79 There too, strange merchandize! he pardons sold,
80 And treason would absolve, and murder purge with gold.
81 With shaven crown in a sequester'd cell
82 A lazy lubbard there was seen to lay;
83 No work had he, save some few beads to tell,
84 And indolently snore the hours away.
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85 The nameless joys that bless the nuptial bed,
86 The mystic rites of Hymen's hallow'd tye
87 Impure he deems, and from them starts with dread,
88 As crimes of foulest stain, and deepest dye:
89 No social hopes hath he, no social fears,
90 But spends in lethargy devout the lingering years.
91 Gnashing his teeth in mood of furious ire
92 Fierce Persecution sat, and with strong breath
93 Wakes into living flame large heaps of fire,
94 And feasts on murders, massacres, and death.
95 Near him was plac'd Procrustes' iron bed
96 To stretch or mangle to a certain size;
97 To see their writhing pains each heart must bleed,
98 To hear their doleful shrieks and piercing cries;
99 Yet he beholds them with unmoistened eye,
100 Their writhing pains his sport, their moans his melody.
101 A gradual light diffusing o'er the gloom,
102 And slow approaching with majestic pace;
103 A lovely maid appears in beauty's bloom,
104 With native charms, and unaffected grace:
105 Her hand a clear reflecting mirror shows,
106 In which all objects their true features wear,
107 And on her cheek a blush indignant glows
108 To see the horrid sorceries practis'd there;
109 She snatch'd the volume from the tyrant's rage,
110 Unlock'd its iron clasps, and ope'd the heavenly page.
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111 "My name is Truth, and you, each holy seer,
112 " That all my steps with ardent gaze pursue,
113 "Unveil, she said, the sacred mysteries here,
114 " Give the celestial boon to public view.
115 "Tho' blatant Obloquy with leprous mouth
116 " Shall blot your fame, and blast the generous deed,
117 "Yet in revolving years some liberal youth
118 " Shall crown your virtuous act with glory's meed,
119 "Your names adorn'd in
l The Reverend Mr. William Gilpin, author of the lives of Bernard Gilpin, Bishop Latimer, Wickliff, and the principal of his followers.
Gilpin's polish'd page,
120 "With each historic grace, shall shine thro' every age.
121 "With furious hate tho' fierce relentless power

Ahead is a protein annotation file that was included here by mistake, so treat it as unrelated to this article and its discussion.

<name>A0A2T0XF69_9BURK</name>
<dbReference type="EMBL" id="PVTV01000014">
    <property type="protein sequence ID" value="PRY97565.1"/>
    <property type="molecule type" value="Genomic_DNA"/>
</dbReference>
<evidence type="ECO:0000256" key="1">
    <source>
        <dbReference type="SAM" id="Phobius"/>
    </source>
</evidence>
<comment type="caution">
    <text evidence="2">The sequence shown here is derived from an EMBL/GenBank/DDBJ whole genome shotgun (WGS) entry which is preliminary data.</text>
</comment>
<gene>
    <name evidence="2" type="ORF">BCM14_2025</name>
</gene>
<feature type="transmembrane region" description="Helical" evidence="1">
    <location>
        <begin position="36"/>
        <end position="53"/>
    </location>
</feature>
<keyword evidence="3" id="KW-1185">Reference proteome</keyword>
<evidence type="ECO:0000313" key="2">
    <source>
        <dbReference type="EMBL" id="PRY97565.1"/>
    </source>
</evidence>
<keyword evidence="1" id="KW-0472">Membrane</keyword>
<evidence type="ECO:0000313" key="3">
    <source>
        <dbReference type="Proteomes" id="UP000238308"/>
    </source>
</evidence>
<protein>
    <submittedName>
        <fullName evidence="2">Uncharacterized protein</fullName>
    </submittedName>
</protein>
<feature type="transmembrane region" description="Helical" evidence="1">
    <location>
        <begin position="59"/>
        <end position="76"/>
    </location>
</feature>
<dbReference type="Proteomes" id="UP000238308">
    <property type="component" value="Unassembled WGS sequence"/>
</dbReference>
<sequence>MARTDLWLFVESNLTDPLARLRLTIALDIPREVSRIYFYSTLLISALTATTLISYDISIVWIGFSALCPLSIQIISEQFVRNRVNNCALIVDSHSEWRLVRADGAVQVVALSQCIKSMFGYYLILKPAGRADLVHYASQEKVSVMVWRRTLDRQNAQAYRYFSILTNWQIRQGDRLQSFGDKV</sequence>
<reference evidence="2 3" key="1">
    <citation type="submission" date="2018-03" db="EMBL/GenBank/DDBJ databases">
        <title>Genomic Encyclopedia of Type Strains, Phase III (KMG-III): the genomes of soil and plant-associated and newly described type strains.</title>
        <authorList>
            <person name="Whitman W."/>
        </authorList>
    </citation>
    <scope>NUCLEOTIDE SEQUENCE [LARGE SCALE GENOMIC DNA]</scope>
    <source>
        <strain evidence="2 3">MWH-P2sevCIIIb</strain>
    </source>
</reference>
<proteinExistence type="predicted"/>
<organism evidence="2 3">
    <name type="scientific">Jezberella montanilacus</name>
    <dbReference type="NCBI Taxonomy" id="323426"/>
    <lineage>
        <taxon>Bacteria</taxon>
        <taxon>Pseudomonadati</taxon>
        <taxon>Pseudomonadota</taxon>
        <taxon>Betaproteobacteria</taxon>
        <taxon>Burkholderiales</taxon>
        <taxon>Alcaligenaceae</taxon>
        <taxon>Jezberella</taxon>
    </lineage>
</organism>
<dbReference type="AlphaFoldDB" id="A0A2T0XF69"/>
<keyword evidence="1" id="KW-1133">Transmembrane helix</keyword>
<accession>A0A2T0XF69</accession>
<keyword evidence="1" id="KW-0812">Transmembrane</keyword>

122 " Exert of torment all her horrid skill;
123 "Tho' your lives meet too soon the fatal hour
124 " Scorching in flames, or writhing on the wheel;
125 "Yet when the
m See Revel. chap. 20. and the learned and ingenious Bishop of Bristol's comment upon it, in the 3d vol. of his dissertation on the prophecies.
dragon in the deep abyss
126 "Shall lie, fast bound in adamantine chain,
127 " Ye with the Lamb shall rise to ceaseless bliss,
128 "First-fruits of death, and partners of his reign;
129 " Then shall repay the momentary tear
130 "The great sabbatic rest, the millenary year."


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About this text

Author: Thomas Denton
Themes: superstition; visions
Genres: allegory
References: DMI 31299

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Source edition

Pearch, G. A collection of poems in four volumes. By several hands. Vol. I. [The second edition]. London: printed for G. Pearch, 1770, pp. 71-76. 4v. ; 8⁰. (ESTC T116245; DMI 1122; OTA K093079.001) (Page images digitized from a copy in the Bodleian Library [(OC) 280 o.788].)

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The text has been typographically modernized, but without any silent modernization of spelling, capitalization, or punctuation. The source of the text is given and all editorial interventions have been recorded in textual notes. Based on the electronic text originally produced by the TCP project, this ECPA text has been edited to conform to the recommendations found in Level 5 of the Best Practices for TEI in Libraries version 4.0.0.